This quote of course comes from Chapter Eight, which details the trial of Justine for the supposed murder of Victor's younger brother. What is key to realise about this chapter is the way that the inhumanity and injustice of man is explored. In spite of Justine's obvious innocence, the way that the judges, the system of law and justice and the bystanders treat her shows humanity to be bloodthirsty, fickle and violent. She is "execrated" by the bystanders that come to watch her trial and sentence as if it were an entertainment. Even the attempt of Elizabeth to testify to Justine's good character rather backfires, as is shown in the following quote:
A murmur of approbation followed Elizabeth's simple and powerful appeal; but it was excited by her generous interference, and not in favour of poor Justine, on whom the public indignation was turned with renewed violence, charging her with the blackest ingratitude.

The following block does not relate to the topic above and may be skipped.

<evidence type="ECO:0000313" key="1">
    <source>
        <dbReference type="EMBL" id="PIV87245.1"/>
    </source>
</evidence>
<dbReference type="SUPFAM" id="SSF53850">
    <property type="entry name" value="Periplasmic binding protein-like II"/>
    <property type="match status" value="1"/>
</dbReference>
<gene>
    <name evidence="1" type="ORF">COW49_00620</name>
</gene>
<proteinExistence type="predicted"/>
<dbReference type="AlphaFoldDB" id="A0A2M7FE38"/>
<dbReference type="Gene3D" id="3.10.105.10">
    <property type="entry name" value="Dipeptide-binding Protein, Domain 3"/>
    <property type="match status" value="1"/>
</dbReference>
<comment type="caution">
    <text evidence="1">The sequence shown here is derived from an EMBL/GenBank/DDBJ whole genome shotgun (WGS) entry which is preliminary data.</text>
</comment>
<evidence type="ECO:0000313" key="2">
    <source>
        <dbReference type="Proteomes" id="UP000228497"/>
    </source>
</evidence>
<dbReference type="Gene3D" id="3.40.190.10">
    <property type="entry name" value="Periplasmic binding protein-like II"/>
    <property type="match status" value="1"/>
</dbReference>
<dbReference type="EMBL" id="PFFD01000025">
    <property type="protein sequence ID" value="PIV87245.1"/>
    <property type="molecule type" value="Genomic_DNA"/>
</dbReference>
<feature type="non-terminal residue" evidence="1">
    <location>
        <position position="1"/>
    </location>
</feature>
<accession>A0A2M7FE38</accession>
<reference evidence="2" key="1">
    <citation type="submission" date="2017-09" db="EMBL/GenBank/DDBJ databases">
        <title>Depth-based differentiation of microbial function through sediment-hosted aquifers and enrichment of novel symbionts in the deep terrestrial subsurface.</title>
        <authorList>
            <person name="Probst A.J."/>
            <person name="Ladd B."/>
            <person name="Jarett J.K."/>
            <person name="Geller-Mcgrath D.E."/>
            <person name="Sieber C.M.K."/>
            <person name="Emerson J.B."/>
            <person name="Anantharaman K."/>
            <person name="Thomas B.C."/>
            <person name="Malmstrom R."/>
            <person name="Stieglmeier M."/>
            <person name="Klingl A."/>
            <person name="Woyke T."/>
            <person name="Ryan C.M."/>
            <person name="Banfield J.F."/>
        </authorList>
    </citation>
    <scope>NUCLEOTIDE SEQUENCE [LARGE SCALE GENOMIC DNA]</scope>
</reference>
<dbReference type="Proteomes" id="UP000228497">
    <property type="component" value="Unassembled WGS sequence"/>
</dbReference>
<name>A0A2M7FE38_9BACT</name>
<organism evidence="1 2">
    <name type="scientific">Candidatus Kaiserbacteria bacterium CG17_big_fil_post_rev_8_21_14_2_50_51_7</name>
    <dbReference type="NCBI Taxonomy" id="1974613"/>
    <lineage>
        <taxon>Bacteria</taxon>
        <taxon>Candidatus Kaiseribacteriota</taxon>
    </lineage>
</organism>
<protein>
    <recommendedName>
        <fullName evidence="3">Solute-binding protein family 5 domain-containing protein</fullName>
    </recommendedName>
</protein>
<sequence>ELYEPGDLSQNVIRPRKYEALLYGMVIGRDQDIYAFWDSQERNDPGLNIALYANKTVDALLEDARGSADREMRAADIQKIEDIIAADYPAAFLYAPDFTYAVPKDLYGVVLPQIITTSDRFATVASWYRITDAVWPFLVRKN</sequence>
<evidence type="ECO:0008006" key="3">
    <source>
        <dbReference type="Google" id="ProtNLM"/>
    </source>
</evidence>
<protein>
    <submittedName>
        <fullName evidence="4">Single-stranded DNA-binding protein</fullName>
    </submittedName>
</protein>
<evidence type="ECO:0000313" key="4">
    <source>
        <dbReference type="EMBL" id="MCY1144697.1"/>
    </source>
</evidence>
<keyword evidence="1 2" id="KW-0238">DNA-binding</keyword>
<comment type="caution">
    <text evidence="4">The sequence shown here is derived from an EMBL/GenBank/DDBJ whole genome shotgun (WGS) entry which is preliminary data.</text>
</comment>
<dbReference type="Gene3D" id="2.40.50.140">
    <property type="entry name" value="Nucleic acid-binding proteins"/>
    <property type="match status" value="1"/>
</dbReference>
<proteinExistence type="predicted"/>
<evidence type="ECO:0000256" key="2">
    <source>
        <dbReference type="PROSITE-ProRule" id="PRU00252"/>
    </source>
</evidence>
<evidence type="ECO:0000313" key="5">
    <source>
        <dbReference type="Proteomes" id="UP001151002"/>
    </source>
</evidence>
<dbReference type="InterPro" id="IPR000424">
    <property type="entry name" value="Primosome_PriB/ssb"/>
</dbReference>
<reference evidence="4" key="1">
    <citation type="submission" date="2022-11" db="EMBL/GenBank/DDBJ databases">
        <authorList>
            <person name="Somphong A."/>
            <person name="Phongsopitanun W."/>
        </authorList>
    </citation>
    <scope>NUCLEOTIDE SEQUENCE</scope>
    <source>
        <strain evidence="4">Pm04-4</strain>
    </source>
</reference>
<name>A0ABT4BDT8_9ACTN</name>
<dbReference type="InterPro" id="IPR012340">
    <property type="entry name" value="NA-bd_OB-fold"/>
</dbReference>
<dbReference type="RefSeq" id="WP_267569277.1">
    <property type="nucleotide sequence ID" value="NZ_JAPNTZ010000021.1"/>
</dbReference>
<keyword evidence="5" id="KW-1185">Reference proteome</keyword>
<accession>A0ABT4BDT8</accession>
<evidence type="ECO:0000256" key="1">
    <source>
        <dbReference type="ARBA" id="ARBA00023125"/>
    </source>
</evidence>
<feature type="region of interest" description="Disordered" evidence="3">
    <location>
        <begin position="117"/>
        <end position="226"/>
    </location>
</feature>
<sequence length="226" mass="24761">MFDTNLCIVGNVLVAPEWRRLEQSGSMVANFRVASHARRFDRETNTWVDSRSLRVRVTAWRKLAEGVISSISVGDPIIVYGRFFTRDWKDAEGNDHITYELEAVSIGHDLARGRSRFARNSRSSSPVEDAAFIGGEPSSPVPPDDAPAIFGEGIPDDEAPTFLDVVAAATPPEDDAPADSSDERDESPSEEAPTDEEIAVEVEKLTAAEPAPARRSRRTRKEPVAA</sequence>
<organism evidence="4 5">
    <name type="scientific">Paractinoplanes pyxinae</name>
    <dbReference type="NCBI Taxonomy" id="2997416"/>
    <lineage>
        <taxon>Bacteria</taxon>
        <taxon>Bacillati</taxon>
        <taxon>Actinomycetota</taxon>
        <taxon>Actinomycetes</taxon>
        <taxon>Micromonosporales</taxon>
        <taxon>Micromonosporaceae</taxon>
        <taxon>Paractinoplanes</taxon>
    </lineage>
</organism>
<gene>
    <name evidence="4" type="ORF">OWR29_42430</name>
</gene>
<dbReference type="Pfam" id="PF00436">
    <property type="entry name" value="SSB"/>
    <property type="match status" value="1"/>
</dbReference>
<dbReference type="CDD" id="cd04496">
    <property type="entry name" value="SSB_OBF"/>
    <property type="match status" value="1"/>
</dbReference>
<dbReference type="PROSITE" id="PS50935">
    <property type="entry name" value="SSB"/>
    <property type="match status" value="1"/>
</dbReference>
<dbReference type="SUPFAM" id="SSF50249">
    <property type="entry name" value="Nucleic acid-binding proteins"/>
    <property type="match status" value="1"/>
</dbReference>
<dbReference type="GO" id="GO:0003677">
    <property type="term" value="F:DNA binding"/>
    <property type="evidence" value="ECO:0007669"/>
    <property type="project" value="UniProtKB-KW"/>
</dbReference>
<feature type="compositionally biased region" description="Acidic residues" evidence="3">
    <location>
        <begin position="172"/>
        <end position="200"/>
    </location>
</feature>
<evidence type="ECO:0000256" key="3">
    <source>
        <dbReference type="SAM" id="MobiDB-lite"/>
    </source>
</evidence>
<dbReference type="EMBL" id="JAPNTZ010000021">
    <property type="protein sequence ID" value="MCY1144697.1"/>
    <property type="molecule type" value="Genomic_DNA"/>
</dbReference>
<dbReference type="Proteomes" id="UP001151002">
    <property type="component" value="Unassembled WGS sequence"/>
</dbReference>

Again and again, this incident testifies to the inhumanity of man. What is important to note is the way this links in to a vital theme of the novel, which is the presentation of the creature himself. He starts off innocent and wanting a relationship with his maker. It is the way that he is shunned by his maker and by humanity and treated cruelly that forces him into cruelty, but this cruelty is only paralleled by the monstrous nature of humanity as displayed in incidents such as the trial of Justine. We cannot expect the creature to be good when he has no model of goodness on which he can base his behaviour.